Alberta oilsands giants given secret deal to pay less cleanup cash: NDP

Alberta’s New Democrats say the government has secretly OK’d a deal to ensure that oilsands companies already paying little for future cleanup will pay even less for a while.

EDMONTON — Alberta’s New Democrats say the government has secretly OK’d a deal to ensure that oilsands companies already paying little for future cleanup will pay even less for a while.

NDP industry critic Rachel Notley says leaked documents show the government — which has so far collected $1 billion in the cleanup fund — will let it stand pat for the rest of this decade rather than collect another $400 million as planned.

After that, says Notley, payments are to rise until the fund is worth $6 billion by 2030, despite cleanup cost estimates of $30 billion or higher.

“At its very best 20 years down the road, the government plans to ensure that Albertans will have about one-fifth of the security they require,” Notley said Monday at the legislature.

“Albertans cannot trust this Tory government to stand up for their best interests when it comes to dealing with the energy industry.”

A spokesman for the Environment Department was not immediately available for comment.

Alberta’s auditor general has been warning the government for more than 10 years that too little money is being pledged by oilsands giants to scrub sites where the land, water and wildlife may be contaminated.

The money is needed to ensure taxpayers are off the hook if an oilsands company won’t do the cleanup or has gone out of business.

Notley presented a slide show she said was delivered to government officials in November. That’s around the time she says Premier Ed Stelmach’s cabinet signed off on the new funding approach.

The presentation says oilsands companies are concerned that they’re being asked to pony up too much security given that many of their mines are in their infancy.

The new payment plan reflects an asset-to-liability approach — less money upfront but escalating payments as the mines generate more revenue.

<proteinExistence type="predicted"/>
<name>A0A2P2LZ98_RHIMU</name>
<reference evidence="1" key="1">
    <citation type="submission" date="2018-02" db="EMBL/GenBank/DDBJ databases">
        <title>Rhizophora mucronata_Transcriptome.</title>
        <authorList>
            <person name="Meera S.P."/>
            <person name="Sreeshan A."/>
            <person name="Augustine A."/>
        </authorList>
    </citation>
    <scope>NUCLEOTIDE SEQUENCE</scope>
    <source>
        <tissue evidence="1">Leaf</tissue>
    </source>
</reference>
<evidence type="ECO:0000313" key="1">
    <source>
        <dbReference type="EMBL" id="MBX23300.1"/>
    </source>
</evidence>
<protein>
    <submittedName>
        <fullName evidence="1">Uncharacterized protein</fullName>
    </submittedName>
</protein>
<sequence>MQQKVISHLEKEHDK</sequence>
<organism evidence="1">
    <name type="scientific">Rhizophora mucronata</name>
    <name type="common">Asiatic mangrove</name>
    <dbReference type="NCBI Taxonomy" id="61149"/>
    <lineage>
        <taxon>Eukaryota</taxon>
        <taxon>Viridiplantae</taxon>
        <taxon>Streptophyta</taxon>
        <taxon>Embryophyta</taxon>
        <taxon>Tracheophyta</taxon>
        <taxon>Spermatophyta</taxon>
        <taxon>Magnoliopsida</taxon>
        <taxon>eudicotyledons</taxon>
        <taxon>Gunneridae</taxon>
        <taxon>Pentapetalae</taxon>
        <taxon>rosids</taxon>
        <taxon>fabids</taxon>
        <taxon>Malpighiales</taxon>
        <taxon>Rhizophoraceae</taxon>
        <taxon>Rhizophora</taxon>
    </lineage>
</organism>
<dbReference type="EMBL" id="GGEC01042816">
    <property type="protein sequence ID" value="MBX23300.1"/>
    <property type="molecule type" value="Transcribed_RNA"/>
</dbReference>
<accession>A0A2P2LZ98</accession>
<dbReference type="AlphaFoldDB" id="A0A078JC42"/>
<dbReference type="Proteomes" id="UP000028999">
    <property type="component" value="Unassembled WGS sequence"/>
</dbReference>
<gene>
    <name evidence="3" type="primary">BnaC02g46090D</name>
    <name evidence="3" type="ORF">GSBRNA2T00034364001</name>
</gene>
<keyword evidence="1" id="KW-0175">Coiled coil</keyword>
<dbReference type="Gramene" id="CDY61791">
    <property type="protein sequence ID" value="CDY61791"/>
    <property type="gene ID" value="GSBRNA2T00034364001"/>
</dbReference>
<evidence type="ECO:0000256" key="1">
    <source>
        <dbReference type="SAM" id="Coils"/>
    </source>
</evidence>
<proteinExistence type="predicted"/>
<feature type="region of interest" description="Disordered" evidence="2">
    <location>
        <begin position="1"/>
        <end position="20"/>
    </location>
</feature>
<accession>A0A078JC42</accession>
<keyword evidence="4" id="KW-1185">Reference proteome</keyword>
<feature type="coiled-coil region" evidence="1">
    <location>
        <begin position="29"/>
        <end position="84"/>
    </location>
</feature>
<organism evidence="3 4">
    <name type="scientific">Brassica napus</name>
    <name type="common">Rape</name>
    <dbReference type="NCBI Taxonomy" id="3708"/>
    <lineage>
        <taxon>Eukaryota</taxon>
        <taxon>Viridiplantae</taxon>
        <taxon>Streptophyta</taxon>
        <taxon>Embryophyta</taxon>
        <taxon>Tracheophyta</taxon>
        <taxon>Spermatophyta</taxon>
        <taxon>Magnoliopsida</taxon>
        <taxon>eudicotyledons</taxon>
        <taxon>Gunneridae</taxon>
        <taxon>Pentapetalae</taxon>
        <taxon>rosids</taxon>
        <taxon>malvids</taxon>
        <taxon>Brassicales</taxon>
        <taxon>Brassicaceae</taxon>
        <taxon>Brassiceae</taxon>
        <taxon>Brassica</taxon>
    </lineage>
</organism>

The payoff for the taxpayer, says the presentation, is that more money will be pledged as security in the long run.

The document also acknowledges that the government has not been transparent on the plan and that “information on reclamation status is very difficult for the public to access.”

It suggests that reclamation, which is currently broken down into three categories, be divided further for a total of eight so that the stages are more obvious. It also urges updates be posted on the government’s website.

Notley said the new program is expected to be passed into law this spring to replace current rules.

The province has been negotiating for years with the oilsands industry on how much should be paid into the fund in the form of securities and letters of credit.

Last fall, the Pembina Institute, an environmental think-tank, valued the fund at $820 million, which equates to $12,000 for each of the 68,000-plus hectares of land that will need cleaning up.

Pembina estimated it could cost up to $320,000 per hectare to properly reclaim it, putting the current liability at around $15 billion.

Notley suggested more money upfront would be a good short-term move.

“If more security were put up upfront and (the companies) had that security slowly given back to them as they reclaimed, there might be more impetus for them to reclaim as they go.”

To date, one reclamation certificate has been issued for an oilsands mine.

Notley acknowledged that the oilsands giants aren’t in danger of going bust, but she warned things can change.

“You go out to Sydney (Nova Scotia). You ask them 50 years ago what the future of coal was and everybody thought the money would always be there.

“Now there’s multibillion-dollar liabilities that the taxpayers are cleaning up.”

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